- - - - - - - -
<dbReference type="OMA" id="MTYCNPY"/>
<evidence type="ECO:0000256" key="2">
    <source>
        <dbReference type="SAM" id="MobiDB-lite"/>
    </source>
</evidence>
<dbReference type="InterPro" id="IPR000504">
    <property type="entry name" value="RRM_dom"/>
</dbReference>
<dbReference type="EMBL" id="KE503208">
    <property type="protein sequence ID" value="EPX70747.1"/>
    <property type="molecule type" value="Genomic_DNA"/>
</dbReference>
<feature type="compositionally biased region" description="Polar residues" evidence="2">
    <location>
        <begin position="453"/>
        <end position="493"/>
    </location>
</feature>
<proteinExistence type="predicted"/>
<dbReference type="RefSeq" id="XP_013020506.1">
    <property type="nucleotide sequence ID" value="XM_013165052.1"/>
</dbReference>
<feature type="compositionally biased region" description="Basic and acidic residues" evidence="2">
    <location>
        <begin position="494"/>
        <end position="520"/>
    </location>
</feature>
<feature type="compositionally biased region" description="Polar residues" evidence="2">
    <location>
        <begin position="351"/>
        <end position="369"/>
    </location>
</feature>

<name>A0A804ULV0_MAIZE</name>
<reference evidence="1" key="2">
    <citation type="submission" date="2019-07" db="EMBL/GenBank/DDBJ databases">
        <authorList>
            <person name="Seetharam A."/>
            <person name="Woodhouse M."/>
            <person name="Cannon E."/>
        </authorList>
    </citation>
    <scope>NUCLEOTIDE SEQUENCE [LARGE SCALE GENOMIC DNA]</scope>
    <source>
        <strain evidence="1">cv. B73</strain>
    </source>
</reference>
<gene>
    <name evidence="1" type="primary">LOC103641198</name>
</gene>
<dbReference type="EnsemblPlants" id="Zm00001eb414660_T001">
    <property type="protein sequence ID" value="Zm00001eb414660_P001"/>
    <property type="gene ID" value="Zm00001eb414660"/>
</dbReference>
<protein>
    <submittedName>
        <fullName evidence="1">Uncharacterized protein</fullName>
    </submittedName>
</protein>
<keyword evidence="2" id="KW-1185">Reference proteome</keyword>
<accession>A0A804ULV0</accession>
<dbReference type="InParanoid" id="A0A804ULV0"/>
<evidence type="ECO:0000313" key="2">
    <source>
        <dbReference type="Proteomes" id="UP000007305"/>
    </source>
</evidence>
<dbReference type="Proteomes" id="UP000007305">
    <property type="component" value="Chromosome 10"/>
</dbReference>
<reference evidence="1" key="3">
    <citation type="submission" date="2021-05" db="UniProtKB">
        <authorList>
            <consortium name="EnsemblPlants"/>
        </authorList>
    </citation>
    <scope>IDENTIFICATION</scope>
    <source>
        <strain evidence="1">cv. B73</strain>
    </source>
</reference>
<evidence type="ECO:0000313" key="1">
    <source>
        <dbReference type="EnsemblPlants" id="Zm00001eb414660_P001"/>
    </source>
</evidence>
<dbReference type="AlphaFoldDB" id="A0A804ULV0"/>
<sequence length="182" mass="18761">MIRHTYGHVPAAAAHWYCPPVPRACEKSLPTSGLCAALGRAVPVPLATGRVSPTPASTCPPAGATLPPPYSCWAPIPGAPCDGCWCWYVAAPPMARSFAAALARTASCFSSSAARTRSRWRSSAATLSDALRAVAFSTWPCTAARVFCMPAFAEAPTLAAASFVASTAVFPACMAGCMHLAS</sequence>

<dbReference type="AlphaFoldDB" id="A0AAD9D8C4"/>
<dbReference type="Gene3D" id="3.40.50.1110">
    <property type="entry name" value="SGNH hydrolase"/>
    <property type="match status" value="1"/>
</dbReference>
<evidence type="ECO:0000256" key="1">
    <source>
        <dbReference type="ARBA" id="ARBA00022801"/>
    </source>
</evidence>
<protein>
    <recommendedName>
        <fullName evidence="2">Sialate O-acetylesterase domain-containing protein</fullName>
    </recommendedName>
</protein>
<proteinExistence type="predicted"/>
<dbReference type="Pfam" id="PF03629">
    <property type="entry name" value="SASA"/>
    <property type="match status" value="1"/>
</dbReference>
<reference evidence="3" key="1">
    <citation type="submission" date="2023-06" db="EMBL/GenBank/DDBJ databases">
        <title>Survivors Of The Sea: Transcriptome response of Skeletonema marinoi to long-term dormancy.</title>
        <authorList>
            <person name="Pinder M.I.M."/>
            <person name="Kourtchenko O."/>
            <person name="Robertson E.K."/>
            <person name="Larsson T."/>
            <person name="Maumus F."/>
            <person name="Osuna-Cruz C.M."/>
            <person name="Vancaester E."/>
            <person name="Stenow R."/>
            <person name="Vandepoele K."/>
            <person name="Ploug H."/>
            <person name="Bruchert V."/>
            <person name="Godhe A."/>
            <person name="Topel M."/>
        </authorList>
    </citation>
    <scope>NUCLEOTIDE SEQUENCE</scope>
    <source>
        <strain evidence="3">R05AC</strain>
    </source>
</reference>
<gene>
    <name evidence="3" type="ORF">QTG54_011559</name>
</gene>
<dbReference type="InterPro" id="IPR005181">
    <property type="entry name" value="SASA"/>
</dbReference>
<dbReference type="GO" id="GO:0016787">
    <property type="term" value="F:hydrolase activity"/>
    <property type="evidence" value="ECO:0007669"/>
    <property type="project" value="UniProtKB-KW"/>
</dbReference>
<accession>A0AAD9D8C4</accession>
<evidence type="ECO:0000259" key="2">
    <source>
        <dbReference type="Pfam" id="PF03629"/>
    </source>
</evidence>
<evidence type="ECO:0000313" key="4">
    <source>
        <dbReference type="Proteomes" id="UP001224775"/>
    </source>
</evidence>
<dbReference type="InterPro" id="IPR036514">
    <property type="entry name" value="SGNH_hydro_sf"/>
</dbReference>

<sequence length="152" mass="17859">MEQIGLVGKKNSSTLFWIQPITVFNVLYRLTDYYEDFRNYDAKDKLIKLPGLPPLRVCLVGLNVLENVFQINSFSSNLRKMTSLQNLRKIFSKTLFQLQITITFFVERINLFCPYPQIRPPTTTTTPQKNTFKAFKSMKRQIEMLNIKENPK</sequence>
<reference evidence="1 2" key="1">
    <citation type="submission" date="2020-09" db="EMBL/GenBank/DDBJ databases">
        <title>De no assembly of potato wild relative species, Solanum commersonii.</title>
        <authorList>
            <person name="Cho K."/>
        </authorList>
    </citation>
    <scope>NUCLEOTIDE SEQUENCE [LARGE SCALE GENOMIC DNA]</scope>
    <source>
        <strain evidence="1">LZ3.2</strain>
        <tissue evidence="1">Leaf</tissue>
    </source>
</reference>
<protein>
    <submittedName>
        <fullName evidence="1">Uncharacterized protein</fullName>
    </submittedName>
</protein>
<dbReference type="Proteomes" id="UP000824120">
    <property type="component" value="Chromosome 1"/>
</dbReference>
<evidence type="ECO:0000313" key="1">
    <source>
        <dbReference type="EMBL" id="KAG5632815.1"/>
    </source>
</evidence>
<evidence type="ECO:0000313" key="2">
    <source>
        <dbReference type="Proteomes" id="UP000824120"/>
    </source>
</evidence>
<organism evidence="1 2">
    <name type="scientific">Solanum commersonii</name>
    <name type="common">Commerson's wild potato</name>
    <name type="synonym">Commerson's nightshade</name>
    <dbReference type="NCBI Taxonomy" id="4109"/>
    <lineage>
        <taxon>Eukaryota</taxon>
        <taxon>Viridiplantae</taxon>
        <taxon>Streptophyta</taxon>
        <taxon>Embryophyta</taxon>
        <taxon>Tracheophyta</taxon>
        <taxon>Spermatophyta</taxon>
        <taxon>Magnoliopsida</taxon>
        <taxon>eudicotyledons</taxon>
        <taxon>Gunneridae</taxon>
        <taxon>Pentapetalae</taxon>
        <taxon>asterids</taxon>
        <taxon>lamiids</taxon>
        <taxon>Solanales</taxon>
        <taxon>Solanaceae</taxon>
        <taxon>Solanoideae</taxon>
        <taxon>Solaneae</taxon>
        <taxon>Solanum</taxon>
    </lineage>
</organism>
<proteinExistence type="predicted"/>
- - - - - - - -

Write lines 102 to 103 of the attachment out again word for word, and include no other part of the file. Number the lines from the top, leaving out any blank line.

    <recommendedName>
        <fullName evidence="2">Sialate O-acetylesterase domain-containing protein</fullName>